A second example worth mentioning is the case of the migrant crisis in Sweden, as this probably best reflects what a large-scale, legal open borders policy would look like. Sweden has accepted over 320,000 migrants since 2014. During this period crime exploded. For example, the number of sexual assaults and violent crimes committed by Swedes of immigrant background (including asylees) has tripled, while the number of robberies and other petty crimes has doubled.
The magazine’s second point is that terrorism and immigration are not linked. Depending upon the place of origin of said immigrants, this is risible. The evidence is readily available and easily observed: there have been no terrorist attacks in low-immigration countries like Poland and Japan, while there have been many in high-immigration countries like France and Germany. This point is self-evident.
Furthermore, The Economist completely misrepresented the study they cite from the University of Warwick. The study does not show that “migration was more likely to reduce terrorism than increase it.” Instead, it argued that the overall level of immigration is not strongly correlated with terrorism—what matters is the country of origin:
[The researchers] found that migration can under some specific circumstances be a vehicle for and driver of terrorism. The researchers detected that there was an increase in terrorism in a country that accepted migrants from another where terrorism is rife. However, countries, which accepted immigrants from countries where there is no or a low level of activism, did not suffer exposure to terrorism.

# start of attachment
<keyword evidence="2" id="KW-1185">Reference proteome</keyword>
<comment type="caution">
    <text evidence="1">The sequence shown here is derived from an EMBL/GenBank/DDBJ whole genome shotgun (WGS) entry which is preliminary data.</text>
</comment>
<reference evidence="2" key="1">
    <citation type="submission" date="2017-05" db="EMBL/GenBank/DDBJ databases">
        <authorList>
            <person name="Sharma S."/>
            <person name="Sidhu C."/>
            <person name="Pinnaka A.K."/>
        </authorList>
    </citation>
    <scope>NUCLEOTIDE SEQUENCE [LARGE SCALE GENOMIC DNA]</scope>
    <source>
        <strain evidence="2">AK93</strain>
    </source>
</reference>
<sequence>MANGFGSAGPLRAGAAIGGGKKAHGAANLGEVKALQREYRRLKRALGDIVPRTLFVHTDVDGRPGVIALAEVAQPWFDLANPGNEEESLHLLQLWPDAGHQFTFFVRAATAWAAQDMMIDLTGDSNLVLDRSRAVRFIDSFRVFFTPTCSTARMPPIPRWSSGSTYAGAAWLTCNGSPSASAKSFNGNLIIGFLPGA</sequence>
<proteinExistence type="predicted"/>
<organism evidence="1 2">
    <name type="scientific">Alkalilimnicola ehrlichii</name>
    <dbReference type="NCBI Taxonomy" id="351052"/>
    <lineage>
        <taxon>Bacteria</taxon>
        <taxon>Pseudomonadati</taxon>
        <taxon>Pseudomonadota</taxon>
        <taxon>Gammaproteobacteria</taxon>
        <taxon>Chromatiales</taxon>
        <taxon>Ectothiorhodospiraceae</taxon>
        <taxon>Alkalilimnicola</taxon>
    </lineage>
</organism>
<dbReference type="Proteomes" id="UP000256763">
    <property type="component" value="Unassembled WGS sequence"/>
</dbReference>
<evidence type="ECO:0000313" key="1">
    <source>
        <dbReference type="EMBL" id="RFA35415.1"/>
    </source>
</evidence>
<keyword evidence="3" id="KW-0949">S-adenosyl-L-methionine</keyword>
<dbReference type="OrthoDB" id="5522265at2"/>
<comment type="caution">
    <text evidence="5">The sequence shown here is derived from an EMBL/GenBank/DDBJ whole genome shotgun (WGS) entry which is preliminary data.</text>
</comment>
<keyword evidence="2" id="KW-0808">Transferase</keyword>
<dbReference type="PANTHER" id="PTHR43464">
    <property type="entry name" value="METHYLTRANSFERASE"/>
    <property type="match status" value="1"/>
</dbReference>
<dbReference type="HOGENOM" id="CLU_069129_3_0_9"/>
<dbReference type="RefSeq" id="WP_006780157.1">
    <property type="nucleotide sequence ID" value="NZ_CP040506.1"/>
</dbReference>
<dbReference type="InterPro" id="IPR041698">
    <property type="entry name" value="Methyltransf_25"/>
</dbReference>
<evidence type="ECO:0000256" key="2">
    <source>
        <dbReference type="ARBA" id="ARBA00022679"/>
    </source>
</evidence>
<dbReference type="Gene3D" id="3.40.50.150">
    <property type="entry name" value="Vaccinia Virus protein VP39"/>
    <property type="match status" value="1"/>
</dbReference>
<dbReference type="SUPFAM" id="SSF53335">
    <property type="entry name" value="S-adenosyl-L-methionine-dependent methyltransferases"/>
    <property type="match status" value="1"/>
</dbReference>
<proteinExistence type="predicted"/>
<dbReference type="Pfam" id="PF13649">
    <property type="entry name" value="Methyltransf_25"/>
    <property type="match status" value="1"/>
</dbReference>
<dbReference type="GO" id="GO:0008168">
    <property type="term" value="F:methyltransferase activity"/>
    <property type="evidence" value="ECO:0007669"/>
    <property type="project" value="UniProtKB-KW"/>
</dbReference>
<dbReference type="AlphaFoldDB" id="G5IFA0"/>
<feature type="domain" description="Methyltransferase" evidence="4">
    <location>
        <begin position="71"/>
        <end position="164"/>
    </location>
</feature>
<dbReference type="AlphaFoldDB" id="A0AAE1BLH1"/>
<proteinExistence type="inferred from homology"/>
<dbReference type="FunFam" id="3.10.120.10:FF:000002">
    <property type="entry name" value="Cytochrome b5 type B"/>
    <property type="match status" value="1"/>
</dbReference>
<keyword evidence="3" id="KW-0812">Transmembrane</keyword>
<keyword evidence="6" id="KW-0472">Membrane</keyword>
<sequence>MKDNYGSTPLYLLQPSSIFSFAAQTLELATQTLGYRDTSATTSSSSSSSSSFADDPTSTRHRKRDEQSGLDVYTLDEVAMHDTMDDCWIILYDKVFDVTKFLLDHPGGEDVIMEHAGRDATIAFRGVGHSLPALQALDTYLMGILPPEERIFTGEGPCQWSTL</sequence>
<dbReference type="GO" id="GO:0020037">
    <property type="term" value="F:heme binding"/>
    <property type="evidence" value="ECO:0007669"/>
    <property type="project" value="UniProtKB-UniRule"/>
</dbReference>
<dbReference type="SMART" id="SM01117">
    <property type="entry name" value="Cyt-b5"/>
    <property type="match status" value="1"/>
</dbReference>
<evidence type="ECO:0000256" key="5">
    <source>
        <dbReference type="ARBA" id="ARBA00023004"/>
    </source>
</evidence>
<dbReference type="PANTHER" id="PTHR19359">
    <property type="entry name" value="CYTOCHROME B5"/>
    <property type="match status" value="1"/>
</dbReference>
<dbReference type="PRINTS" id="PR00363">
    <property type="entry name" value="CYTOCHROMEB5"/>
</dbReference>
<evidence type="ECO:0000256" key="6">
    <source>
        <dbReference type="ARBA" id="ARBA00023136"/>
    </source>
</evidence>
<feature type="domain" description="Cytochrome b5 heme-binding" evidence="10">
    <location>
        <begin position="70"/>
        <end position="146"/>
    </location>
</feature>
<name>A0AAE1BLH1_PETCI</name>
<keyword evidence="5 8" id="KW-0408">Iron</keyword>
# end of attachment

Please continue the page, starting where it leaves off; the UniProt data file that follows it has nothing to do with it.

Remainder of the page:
The Economist is not only factually wrong when it comes to the link between open borders, crime, and terrorism, but they are also quite content to misrepresent research to prove their point.
The Economist is fake news.
Open Borders Would Not Make Everyone Rich—It Would Make Us Poor
Finally we arrive at the most important section: the crux of the entire debate. The Economist asserts that large-scale immigration enriches the citizens of the host country:
Would large-scale immigration make locals worse off economically? So far, it has not. Immigrants are more likely than the native-born to bring new ideas and start their own businesses, many of which hire locals. Overall, migrants are less likely than the native-born to be a drain on public finances…
Much of this is incorrect. Why? Because the macroeconomic ideas espoused are based on a faulty understanding of how economic growth works and an ignorance of time-horizons. Cheap labor reduces the need for productivity-boosting technology, which can be a significant detriment to long-run economic growth. It is no surprise that economies predicated upon cheap labor, like in Ancient Rome or the Antebellum South, failed to meaningfully advance their technology or industrialize.